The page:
ISLAMABAD: Pakistan has raised $2.5 billion through a multi-tranche transaction of dollar-denominated Eurobonds as it entered the international capital market after a gap of over three years, officials said on Thursday.
The transaction generated great interest as leading global investors from Asia, Middle East, Europe and the US participated in the global investor calls and the order book, said the officials.
The conventional bonds were oversubscribed almost two times with estimated prices of 6 percent for five-year, 7.375 percent for 10-year and 8.875 percent for 30-year bonds.
Currently, Pakistan dollar-denominated bond with maturity in 2027 yields around 5.9 percent in the secondary market. The average yield over the last 3-month for the same is around 5.8 percent. In last issue of November 2017, Pakistan raised $2.5 billion by offering 5-year sukuk of $1 billion and 10-year Eurobond of $1.5 billion at 5.625 percent and 6.875 percent, respectively.
Officials said this is for the first time that Pakistan has adopted a program-based approach with registration of global medium-term note program, which will allow the country to tap the market at short notice.
“The government intends to make full use of this program and become a regular issuer in the international capital markets,” said an official.
With robust inflows of foreign debts, Pakistan’s external imbalances have improved significantly. The current account deficit fell to 1.1 percent of GDP in FY 2020 and turned into a surplus of 0.4 percent of GDP in the first half of FY2021, according to the International Monetary Fund’s (IMF) country report.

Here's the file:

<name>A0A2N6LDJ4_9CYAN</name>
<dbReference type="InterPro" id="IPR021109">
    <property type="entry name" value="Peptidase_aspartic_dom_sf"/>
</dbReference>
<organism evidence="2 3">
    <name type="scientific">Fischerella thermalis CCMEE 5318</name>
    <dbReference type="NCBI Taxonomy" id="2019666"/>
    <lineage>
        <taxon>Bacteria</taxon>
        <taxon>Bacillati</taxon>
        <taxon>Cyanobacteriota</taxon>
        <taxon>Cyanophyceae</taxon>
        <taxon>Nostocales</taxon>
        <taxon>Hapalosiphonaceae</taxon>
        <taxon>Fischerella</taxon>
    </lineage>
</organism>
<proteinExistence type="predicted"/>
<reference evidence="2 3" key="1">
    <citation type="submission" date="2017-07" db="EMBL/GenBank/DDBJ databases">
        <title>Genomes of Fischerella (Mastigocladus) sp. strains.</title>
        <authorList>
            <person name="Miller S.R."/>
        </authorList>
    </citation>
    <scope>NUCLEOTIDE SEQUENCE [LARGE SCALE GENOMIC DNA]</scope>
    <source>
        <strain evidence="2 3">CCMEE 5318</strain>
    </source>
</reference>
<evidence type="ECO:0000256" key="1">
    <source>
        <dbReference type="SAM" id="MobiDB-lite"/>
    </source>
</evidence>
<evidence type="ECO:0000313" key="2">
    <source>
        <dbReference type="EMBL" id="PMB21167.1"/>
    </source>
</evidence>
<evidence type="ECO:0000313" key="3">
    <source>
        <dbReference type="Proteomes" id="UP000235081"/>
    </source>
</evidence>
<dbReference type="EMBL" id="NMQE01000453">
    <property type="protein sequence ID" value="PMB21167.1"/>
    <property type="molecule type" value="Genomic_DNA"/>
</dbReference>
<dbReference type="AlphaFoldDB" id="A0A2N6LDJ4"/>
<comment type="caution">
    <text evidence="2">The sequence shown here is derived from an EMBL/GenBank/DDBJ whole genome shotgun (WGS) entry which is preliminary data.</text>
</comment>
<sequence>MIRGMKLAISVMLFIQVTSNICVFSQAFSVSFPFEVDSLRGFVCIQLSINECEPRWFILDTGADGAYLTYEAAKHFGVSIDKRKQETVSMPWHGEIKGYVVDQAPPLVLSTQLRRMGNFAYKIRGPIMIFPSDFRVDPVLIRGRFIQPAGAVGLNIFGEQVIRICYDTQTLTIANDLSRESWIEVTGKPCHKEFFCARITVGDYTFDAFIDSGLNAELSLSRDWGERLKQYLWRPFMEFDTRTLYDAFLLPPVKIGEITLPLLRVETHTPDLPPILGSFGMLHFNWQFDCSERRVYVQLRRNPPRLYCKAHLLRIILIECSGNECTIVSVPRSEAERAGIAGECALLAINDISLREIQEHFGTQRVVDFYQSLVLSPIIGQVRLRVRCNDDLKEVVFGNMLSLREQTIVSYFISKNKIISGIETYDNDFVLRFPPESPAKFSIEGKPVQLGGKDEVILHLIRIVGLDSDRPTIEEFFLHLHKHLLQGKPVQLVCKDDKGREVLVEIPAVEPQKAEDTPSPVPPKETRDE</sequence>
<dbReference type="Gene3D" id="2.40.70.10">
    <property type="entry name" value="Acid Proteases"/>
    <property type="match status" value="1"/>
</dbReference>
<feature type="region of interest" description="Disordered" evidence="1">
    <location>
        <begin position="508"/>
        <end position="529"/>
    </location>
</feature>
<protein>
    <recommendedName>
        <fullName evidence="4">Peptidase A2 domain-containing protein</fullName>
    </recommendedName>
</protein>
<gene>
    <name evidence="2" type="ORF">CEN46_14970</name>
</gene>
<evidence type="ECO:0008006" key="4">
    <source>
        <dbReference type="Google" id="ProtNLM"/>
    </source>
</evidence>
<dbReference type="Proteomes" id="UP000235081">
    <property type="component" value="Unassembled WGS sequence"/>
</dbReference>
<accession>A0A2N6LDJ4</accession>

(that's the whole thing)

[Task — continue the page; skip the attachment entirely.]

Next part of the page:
“The main drivers include the fall in oil prices, increase in inflows of remittances, import compression following the decline in domestic demand, and a mild export recovery (notably in textiles),” it said. “More recently, imports show signs of recovery in line with stronger economic activity and higher oil prices. International reserves grew to $13.4 billion by end-December 2020 amid continued official and private inflows, and foreign exchange purchased by the SBP.”
In March, IMF completed the second through fifth reviews of the extended arrangement under the $6 billion extended fund facility for Pakistan.
The decision allowed for an immediate disbursement of about $500 million, bringing total purchases for budget support under the arrangement to about $2 billion.
IMF forecast the current account deficit to widen to 1.5 percent of GDP during the current fiscal year, as a result of the recovery and it should continue to gradually widen toward 3 percent over the medium term with stronger imports triggered by revived domestic demand and exports.
“However, the market-determined exchange rate, together with adequate monetary policy, would help strengthen reserve cover to over 3½ months of imports by FY2025,” it said.